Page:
Jamie Greubel Poser, 2014 Olympic bobsled medalist, retires
Jamie Greubel Poser, who won a bronze medal at the 2014 Sochi Games and was a two-time member of the U.S. Olympic women’s bobsled team, retired Friday.
She announced her decision through USA Bobsled and Skeleton.
Greubel Poser started bobsledding 11 years ago, narrowly missed making the 2010 Olympic team as a push athlete. She enjoyed enormous success once she transitioned to the driver’s seat. She won six World Cup races and was a 27-time medalist on that circuit, was the 2016-17 overall World Cup champion and won a bronze medal at the 2017 world championships.
“I have had the honor to compete for Team USA, go to two Olympic Games, and travel around the world with incredible athletes and teammates who have become lifelong friends,” Greubel Poser said. “Now it feels like the right moment to begin the next chapter of my life.”
That next chapter has already started. She’s accepted a job teaching English at a school in Germany, the homeland of her husband — bobsledder Christian Poser, who has represented his country in the past two Olympics.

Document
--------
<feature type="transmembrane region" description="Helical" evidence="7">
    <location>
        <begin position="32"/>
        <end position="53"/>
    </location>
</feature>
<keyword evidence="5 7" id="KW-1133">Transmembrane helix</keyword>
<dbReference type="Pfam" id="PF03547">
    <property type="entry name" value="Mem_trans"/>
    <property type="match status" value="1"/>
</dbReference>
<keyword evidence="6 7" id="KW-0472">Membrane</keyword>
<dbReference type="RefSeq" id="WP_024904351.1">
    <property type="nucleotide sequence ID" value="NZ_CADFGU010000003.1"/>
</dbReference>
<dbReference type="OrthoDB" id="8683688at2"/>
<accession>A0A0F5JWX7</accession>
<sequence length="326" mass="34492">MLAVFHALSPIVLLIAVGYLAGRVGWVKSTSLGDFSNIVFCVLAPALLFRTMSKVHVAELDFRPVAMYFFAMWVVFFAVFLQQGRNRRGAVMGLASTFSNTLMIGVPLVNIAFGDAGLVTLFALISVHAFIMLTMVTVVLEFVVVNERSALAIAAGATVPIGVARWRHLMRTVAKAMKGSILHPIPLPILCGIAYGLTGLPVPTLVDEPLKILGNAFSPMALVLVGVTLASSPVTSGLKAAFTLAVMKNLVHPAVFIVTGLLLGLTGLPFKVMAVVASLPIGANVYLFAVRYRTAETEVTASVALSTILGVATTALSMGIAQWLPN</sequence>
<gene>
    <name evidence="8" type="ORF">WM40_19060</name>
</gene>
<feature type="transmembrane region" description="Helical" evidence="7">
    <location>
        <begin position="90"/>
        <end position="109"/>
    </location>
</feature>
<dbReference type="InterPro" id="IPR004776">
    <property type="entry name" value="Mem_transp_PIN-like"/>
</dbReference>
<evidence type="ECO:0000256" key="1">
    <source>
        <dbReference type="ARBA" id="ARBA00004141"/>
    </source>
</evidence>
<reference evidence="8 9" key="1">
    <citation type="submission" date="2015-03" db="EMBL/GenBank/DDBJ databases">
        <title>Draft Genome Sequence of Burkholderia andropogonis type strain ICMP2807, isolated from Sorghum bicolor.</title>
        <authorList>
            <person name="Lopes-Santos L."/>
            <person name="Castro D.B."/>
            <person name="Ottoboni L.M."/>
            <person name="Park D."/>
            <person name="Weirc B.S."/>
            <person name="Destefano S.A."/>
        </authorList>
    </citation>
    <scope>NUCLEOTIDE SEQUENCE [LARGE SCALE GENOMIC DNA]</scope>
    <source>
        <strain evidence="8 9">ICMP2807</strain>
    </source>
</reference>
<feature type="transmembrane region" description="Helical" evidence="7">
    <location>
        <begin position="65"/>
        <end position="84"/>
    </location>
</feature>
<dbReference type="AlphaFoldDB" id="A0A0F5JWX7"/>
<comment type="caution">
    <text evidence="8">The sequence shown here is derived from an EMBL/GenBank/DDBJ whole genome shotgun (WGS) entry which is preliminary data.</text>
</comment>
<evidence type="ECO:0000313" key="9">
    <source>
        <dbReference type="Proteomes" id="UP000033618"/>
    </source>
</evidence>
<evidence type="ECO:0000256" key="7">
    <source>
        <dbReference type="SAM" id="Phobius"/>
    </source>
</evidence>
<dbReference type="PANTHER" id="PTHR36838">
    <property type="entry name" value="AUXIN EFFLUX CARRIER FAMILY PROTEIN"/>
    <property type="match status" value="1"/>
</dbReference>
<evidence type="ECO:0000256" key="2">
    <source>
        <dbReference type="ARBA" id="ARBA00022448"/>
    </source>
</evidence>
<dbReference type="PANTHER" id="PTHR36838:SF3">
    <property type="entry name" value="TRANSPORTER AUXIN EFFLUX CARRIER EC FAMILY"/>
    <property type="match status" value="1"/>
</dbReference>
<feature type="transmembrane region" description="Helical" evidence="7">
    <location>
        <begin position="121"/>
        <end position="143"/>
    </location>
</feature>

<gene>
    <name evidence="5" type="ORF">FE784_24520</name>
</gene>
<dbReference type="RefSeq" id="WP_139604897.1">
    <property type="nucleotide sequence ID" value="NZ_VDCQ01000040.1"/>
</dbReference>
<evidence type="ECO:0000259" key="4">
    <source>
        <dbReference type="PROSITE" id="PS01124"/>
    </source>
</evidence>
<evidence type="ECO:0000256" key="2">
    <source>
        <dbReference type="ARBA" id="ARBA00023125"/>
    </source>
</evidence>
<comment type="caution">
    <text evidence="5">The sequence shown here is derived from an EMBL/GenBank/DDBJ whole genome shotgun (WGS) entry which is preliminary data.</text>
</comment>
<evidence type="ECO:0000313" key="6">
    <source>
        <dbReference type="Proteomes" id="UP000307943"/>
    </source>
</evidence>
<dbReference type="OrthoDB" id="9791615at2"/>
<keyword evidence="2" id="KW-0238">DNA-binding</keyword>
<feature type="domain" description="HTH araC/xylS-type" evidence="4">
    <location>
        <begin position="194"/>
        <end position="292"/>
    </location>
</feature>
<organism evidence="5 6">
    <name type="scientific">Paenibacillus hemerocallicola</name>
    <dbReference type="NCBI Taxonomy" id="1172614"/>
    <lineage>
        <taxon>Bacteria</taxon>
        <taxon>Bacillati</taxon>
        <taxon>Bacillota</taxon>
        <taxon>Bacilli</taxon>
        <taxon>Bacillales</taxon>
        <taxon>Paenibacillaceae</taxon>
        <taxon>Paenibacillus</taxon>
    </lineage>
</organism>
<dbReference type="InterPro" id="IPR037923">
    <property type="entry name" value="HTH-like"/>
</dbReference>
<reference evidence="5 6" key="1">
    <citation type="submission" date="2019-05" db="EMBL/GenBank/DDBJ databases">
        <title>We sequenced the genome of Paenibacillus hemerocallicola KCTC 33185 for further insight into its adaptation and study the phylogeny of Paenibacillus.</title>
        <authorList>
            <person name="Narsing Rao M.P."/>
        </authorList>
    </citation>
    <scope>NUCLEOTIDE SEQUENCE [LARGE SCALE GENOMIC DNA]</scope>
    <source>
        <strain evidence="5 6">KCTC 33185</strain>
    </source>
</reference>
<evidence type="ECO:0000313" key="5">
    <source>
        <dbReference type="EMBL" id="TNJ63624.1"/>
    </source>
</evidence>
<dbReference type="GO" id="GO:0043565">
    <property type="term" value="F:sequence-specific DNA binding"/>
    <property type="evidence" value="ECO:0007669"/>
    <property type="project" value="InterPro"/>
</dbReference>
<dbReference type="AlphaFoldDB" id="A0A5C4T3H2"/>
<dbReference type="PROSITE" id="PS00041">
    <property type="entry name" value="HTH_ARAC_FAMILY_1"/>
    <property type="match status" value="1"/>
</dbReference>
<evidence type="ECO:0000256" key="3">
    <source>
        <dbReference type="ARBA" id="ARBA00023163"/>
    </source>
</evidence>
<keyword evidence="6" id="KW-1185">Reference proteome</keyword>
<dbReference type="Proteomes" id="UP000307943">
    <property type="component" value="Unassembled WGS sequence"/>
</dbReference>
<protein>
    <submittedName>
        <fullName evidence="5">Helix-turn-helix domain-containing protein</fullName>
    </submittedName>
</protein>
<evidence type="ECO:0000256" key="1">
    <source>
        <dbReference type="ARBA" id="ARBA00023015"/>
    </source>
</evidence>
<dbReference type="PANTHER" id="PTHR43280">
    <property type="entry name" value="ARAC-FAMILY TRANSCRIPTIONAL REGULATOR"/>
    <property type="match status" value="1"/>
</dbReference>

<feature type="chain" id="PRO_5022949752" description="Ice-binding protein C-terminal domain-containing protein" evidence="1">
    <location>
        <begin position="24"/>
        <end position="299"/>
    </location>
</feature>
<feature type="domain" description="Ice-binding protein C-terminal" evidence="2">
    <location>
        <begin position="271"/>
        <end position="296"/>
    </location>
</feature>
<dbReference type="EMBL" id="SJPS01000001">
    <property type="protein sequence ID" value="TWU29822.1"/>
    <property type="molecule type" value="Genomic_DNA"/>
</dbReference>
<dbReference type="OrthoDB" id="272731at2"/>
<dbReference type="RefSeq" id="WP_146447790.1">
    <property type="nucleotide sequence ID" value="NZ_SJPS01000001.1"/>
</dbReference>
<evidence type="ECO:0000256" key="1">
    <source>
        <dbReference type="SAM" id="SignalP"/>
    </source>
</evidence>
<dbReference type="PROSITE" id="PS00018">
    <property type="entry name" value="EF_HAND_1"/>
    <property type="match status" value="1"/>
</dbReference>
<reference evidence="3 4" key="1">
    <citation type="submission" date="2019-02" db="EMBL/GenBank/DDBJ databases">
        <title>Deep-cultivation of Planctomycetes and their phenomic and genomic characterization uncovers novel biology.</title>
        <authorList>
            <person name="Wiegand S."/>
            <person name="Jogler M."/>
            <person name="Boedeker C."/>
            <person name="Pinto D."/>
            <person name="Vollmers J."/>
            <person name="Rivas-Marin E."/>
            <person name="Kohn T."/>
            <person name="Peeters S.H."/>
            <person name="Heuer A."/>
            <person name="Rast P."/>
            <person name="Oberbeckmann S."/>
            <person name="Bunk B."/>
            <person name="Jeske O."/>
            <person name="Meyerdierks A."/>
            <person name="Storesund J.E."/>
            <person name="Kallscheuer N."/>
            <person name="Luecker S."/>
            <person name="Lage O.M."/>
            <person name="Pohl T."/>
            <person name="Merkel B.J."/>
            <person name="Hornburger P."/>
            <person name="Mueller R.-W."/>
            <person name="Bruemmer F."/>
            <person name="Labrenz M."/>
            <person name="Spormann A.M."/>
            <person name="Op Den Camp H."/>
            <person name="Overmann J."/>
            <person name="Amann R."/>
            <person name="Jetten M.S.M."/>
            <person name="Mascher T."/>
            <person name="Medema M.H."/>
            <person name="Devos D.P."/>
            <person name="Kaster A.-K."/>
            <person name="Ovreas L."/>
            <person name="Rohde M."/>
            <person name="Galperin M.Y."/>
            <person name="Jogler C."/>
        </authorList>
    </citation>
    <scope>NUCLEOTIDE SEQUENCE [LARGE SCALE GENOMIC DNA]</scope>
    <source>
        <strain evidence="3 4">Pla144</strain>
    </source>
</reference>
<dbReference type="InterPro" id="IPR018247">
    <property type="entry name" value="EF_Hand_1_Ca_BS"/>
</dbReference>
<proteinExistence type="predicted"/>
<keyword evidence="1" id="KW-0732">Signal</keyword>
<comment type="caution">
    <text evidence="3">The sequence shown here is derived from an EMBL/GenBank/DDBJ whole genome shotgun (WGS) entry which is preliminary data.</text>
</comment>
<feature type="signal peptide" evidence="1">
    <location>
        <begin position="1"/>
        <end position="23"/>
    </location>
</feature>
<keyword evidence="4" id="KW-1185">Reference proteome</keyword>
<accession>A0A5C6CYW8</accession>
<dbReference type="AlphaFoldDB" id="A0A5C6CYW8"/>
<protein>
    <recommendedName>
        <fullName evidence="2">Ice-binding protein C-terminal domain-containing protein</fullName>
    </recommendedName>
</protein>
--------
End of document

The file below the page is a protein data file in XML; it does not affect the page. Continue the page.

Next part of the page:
“It’s amazing how much bobsled has shaped and changed my life,” Greubel Poser said. “I never dreamed I would be married to another bobsledder and living in Germany.”
Greubel Poser’s retirement is the latest example of how the start of this Olympic quadrennial season will look very different for American sliding teams. The U.S. sent 30 bobsled, skeleton and luge athletes to the Pyeongchang Games in February. Of those, at least 15 have either officially retired or are choosing not to compete this season for a variety of reasons.
“Her absence on the team will be felt,” USABS CEO Darrin Steele said. “And we’ll miss her.”
Greubel Poser teamed with Aja Evans to win bronze at Sochi. Evans has not said if she is also retiring, but she’s unlikely to compete this season.
“There is no feeling in the world like standing on the Olympic podium with a medal around your neck and USA on your back,” Greubel Poser said.
There were two other results that stood out in her mind. The first was winning a World Cup gold medal on her home and favorite track in Lake Placid, New York, in 2016. The other came last November at another World Cup stop in Park City, Utah, where she won gold in the women’s race and her husband helped push a German four-man sled to victory that same night.
When she was on, she was often dominant.
Greubel Poser once medaled in 10 consecutive World Cup races, on 10 different tracks around Europe and North America. For much of the last Olympic cycle, it seemed as if just about every race came down to either Greubel Poser, her U.S. teammate Elana Meyers Taylor, or Canada’s Kaillie Humphries.
Meyers Taylor and Humphries are still sliding. Greubel Poser, who turns 35 next month and was fifth at the Pyeongchang Olympics, decided this was the right time to walk away.
“This has been the experience of a lifetime,” she said.